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. Last Updated: 07/27/2016

LETTER FROM VLADIVOSTOK: Powerless Live in the Dark

Three years ago, during prolonged blackouts in the Far Eastern Primorye region, the lights went off at the Vladivostok apartment of First Deputy Governor Konstantin Tolstoshein.

No major world leader should have to spend his evenings in the dark, reading, by candlelight, appeals from organized criminals seeking his help in grabbing control of the Chinese market (a process the Federal Security Service has accused Tolstoshein of abetting).

The first among Primorye's 13 deputy governors was understandably incensed. He phoned a dispatcher at Dalenergo, Primorye's energy utility, and upbraided her, allegedly employing many words that are unprintable in quality Independent Media publications such as The Moscow Times or Playboy.

Perhaps somebody's mother should have washed his mouth out with soap f albeit gently, so nobody would lose his temper and call in some guys named Tolyan and Spike to drub some sense into Mom. But I understand the frustration. After weeks of brownouts, sometimes for a few hours, sometimes for most of the day, we are back to 1997.

The power has been out for perhaps 14 hours a day for most of the past week. It shuts off by 8:30 a.m., then finally comes back on f well, I don't know when, because at about 10 p.m. I give up and go to bed. Even when I place five candles on the bedside table, I nearly go blind trying to read.

True, when Vladivostok went through this in 1997, it was worse. The blackouts continued for months, and it was cold and dark out. I was new, but I got ove r my sissy foreigner's dependence on electricity and coped like everyone else: You cook, boil drinking water and heat bath water on a propane camp stove (there was also no hot water).

Yet in some ways, it feels gloomier now. Streetcars and trolleybuses are cut off most of the time. Although certain apartments never seem to lose their light, on one night last week, every building in my neighborhood was dark.

Worst of all, the current blackouts are professionally vexing. Dalenergo doesn't cut the lights at major workplaces, so during the 1997 blackouts we worked normally at the paper where I was employed. Now I am a freelancer, and I have to find electricity for my laptop.

After my 9 a.m. class, I can plug in at Far Eastern State University's Russian School for Foreigners, but the lights go out in the afternoon. Often I move on to the Hyundai Hotel's coffee shop. Or I hole up at a grubby Internet cafe that seems to double as a cell for cyber-terrorists trying to plant girlie pictures on NATO's web site.

In general, citizens have done little to protest the blackouts. Three years ago, when one area was without power for 23 hours a day, crowds blocked a boulevard in protest. Last Saturday, residents of a darkened area of the Churkin Cape region also stopped traffic. But they dispersed after a city apparatchik came out to hold hands and blame Dalenergo. No revolution is brewing.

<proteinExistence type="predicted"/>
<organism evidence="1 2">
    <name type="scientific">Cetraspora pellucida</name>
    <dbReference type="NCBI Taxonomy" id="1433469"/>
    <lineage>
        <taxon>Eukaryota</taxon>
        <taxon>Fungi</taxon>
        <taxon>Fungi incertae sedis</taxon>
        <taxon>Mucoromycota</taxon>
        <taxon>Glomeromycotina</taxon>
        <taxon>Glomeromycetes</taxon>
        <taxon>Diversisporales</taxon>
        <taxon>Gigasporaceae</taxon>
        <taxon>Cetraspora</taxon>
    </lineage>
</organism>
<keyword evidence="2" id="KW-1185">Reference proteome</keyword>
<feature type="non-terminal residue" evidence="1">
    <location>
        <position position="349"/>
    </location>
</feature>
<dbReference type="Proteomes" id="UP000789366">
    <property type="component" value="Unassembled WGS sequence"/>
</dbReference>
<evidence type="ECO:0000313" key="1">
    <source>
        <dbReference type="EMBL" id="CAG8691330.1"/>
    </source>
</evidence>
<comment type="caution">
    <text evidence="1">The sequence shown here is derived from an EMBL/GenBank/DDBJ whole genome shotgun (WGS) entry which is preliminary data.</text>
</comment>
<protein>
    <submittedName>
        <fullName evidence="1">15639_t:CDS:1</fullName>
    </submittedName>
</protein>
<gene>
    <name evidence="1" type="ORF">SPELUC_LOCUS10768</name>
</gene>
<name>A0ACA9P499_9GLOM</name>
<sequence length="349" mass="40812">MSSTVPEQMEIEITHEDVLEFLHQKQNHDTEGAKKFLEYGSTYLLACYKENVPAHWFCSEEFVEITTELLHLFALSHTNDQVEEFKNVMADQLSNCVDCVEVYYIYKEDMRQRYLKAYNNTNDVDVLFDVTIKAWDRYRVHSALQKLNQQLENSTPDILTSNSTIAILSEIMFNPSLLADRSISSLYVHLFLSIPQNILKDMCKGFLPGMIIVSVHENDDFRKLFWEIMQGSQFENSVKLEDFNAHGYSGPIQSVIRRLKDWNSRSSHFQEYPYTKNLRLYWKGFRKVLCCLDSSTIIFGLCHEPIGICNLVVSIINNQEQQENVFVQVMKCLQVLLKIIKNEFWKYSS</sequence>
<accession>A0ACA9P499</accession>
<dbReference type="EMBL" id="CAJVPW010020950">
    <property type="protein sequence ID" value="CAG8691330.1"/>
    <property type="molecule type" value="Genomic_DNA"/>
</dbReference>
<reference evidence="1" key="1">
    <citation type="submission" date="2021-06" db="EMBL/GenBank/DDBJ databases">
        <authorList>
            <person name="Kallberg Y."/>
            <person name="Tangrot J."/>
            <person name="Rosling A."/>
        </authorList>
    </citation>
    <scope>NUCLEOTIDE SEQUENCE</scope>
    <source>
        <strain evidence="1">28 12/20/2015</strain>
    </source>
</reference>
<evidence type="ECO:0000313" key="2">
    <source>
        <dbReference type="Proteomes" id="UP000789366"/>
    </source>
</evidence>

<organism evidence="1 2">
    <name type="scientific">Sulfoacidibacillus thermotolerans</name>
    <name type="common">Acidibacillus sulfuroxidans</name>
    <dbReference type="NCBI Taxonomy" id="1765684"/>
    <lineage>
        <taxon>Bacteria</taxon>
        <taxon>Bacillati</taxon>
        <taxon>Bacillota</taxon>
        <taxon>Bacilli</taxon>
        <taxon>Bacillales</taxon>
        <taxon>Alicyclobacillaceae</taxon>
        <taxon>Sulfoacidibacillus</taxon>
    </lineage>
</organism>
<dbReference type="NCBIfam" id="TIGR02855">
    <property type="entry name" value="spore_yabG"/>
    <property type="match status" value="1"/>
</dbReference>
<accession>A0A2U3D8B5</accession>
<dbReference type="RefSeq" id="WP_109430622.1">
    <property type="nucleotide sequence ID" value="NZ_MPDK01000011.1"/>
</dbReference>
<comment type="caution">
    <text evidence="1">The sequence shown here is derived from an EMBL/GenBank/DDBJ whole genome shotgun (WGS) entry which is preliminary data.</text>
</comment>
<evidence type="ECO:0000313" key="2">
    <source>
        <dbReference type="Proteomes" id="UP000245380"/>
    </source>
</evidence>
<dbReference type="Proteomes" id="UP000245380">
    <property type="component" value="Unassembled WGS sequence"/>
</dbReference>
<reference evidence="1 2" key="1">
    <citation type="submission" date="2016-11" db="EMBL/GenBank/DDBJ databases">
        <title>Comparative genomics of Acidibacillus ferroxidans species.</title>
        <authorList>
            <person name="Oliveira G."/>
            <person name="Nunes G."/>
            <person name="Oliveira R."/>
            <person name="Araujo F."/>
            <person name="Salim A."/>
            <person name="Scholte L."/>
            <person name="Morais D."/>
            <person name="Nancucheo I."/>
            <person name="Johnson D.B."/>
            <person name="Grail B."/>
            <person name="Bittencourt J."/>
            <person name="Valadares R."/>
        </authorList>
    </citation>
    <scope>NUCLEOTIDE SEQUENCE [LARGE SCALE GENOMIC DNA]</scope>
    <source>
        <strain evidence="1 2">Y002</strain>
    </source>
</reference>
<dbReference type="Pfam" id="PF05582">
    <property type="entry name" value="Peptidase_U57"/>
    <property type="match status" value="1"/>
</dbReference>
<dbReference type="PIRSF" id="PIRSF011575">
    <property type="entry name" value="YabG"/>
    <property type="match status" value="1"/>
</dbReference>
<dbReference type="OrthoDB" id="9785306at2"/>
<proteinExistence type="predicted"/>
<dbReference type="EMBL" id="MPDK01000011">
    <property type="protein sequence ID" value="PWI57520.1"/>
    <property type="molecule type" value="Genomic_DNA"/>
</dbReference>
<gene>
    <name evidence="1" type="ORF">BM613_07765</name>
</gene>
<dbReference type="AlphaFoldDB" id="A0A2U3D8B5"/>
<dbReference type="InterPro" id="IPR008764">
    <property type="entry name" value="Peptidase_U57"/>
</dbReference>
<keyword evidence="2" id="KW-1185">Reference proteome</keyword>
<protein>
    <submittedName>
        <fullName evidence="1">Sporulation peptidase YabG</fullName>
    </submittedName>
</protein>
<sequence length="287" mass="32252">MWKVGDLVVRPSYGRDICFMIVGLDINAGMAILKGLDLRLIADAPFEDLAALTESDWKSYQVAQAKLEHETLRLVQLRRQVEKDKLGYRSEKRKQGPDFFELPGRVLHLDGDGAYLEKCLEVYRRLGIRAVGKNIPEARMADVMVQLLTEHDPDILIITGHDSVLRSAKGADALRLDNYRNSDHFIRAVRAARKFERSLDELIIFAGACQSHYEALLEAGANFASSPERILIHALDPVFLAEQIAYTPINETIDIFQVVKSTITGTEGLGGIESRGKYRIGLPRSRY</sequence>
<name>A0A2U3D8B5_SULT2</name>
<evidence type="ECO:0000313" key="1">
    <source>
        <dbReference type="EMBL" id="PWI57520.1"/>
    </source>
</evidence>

What was 100 years ago the world's most radicalized populace has become the most passive, and the reason, ironically, is communism. Russians have had enough of revolution. Perhaps there is a historical maturity in this f particularly compared to a wealthier citizenry's tantrum in Seattle at last December's World Trade Organization meeting f but it comes at a price. Leaders do not fear anger on the streets. They don't even fear anger at the ballot box: Elections are too easy to manipulate.

So we are left with the spectacle of the city bosses scurrying to protect themselves from the consequences of their ineptitude. Igor Popkov, spokesman for Dalenergo, explains: "We would have applied the blackouts more evenly, but the city administration gave us a plan, and according to this plan we can't turn off certain buildings, no matter what. That is why some citizens have electricity all the time, and some don't have it for many hours." Artyom Lukim, spokesman for Mayor Yury Kopylov, replied: "Dalenergo is cutting off Vladivostok citizens' [apartments], although they are the best payers. Certainly the mayor's office places all the responsibility for the blackouts on Dalenergo."

Naturally. But the good news is that Tolstoshein can now save his vocal cords for more important duties, such as singing in the shower, berating citizens and threatening to plant drugs on local media executives (another accusation against the deputy governor; he ignores calls seeking comment on such matters). The reason: A neighbor says the deputy governor's electricity never, never goes out anymore.

Russell Working is a freelance journalist based in Vladivostok.